Venous thromboembolism incidence in the Cooperative Study of Sickle Cell Disease | oneSCDvoice
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scientific articles

Venous thromboembolism incidence in the Cooperative Study of Sickle Cell Disease

key information

source: Journal of Thrombosis and Haemostasis

year: 2014

authors: Naik RP, Streiff MB, Haywood C Jr, Segal JB, Lanzkron S

summary/abstract:

BACKGROUND:
Venous thromboembolism (VTE) has been recently recognized as a complication of sickle cell disease (SCD); however, the incidence of VTE in SCD is unknown.
OBJECTIVES:
The primary objective of this study was to determine the incidence of first VTE, including pulmonary embolism (PE) and deep vein thrombosis (DVT), among SCD patients age ≥ 15 years. We also evaluated genotypic differences in VTE risk and determined the relationship between VTE and mortality.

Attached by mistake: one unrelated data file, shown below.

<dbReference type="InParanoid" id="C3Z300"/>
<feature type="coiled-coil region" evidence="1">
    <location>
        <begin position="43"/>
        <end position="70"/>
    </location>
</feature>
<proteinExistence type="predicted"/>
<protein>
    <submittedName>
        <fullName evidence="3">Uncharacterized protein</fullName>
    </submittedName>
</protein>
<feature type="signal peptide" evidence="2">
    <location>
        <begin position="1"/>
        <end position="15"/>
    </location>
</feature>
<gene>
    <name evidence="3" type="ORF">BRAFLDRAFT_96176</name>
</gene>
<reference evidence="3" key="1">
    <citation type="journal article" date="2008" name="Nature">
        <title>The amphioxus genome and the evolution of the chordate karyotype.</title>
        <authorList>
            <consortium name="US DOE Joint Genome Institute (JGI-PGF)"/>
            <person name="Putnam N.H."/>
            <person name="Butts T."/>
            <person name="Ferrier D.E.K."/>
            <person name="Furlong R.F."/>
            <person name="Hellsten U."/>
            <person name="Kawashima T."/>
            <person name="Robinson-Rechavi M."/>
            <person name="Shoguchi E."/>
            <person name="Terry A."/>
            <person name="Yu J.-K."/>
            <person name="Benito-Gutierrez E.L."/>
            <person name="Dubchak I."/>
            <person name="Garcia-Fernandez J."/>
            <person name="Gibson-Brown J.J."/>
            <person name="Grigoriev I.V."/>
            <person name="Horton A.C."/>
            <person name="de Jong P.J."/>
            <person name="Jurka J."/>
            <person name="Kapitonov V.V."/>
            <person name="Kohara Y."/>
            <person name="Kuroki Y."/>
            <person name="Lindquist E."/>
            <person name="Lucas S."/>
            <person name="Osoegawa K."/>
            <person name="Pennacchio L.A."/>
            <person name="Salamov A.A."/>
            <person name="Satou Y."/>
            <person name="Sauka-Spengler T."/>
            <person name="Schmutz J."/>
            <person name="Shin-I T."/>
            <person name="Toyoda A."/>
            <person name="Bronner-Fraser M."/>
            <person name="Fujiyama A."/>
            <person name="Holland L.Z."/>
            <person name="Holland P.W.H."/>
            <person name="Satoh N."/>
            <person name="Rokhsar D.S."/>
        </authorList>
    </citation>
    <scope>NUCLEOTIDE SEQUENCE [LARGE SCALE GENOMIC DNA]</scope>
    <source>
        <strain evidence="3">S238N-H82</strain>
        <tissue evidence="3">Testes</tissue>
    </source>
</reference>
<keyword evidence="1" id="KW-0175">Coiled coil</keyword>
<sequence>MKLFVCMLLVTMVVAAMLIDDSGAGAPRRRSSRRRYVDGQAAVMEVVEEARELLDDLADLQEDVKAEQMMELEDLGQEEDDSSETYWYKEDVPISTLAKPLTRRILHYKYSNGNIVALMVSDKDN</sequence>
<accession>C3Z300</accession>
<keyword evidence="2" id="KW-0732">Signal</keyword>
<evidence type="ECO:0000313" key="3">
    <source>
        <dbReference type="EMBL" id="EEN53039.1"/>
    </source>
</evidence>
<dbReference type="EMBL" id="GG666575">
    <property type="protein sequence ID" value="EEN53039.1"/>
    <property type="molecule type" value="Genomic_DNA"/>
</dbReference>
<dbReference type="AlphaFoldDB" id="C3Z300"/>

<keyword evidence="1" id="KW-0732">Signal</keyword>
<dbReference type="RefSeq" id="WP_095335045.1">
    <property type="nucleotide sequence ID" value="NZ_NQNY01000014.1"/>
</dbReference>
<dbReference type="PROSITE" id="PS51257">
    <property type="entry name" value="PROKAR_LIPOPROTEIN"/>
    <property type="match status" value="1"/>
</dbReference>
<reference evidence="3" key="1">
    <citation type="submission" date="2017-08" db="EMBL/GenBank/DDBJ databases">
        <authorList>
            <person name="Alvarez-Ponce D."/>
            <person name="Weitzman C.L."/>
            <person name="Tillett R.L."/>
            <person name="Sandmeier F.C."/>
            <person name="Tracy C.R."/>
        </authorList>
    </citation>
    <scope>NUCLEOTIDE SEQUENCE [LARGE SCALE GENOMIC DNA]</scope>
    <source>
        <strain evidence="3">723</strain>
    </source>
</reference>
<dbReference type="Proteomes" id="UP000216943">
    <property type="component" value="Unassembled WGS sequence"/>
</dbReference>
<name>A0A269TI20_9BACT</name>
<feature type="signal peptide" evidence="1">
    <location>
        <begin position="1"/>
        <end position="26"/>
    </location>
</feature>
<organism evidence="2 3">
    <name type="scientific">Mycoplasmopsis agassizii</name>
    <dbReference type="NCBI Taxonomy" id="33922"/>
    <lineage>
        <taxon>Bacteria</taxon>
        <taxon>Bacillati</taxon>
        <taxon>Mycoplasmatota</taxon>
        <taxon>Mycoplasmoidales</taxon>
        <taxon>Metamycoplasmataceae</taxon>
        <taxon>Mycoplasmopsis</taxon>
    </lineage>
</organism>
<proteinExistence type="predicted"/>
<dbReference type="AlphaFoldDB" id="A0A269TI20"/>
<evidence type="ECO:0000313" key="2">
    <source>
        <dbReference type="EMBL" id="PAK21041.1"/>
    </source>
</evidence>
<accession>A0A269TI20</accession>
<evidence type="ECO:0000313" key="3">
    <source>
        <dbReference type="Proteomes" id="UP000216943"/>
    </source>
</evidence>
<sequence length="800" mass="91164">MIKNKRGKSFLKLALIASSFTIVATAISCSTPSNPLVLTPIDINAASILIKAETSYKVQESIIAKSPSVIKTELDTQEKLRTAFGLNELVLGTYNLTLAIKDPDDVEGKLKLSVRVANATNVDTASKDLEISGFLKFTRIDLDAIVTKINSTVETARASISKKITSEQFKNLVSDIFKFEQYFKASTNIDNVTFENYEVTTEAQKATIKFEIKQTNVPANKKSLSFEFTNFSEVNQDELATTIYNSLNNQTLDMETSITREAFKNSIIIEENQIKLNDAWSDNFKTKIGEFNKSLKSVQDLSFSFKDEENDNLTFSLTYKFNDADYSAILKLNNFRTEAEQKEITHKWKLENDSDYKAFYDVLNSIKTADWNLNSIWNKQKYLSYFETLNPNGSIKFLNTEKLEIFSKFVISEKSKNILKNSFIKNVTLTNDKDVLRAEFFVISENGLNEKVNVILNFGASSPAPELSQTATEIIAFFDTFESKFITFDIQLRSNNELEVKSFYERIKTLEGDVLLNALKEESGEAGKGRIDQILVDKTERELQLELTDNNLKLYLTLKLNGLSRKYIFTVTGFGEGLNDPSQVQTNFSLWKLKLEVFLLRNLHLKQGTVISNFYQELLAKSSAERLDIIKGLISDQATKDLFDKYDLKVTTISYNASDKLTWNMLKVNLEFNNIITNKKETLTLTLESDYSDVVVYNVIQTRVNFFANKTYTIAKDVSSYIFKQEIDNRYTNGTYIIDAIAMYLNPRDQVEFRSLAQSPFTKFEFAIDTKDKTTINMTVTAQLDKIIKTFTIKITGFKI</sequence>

PATIENTS/METHODS:
In this retrospective cohort study, we used data from the Cooperative Study of Sickle Cell Disease (CSSCD) to calculate incidence rates for first VTE. We used Cox proportional hazard models to estimate hazard ratios (HRs) for time to VTE by genotype and time to death by VTE status.
RESULTS:
We included 1523 SCD patients aged ≥ 15 years with 8862 years of follow-up in this analysis. The incidence rate for first VTE was 5.2 events/1000 person-years (95% confidence interval [CI] 3.8-6.9) with a cumulative incidence of 11.3% (95% CI 8.3-15.3) by age 40 years. Individuals with the SS/Sβ(0) -thalassemia genotype had the highest rate of VTE (7.6 events/1000 person-years [95% CI 5.3-10.6]). The incidence of PE exceeded that of isolated DVT (3.6 [95% CI 2.5-5.1] events/1000 person-years vs. 1.6 [95% CI 0.9-2.7] events/1000 person-years), although this difference was not statistically significant. SCD patients with VTE had a higher mortality rate (adjusted HR 2.32 [95% CI 1.20-4.46]) than those without VTE.
CONCLUSIONS:
Patients with SCD are at substantial risk for VTE, and individuals with VTE are at higher risk of death than those without VTE.

organisation: Johns Hopkins University, Baltimore

DOI: 10.1111/jth.12744

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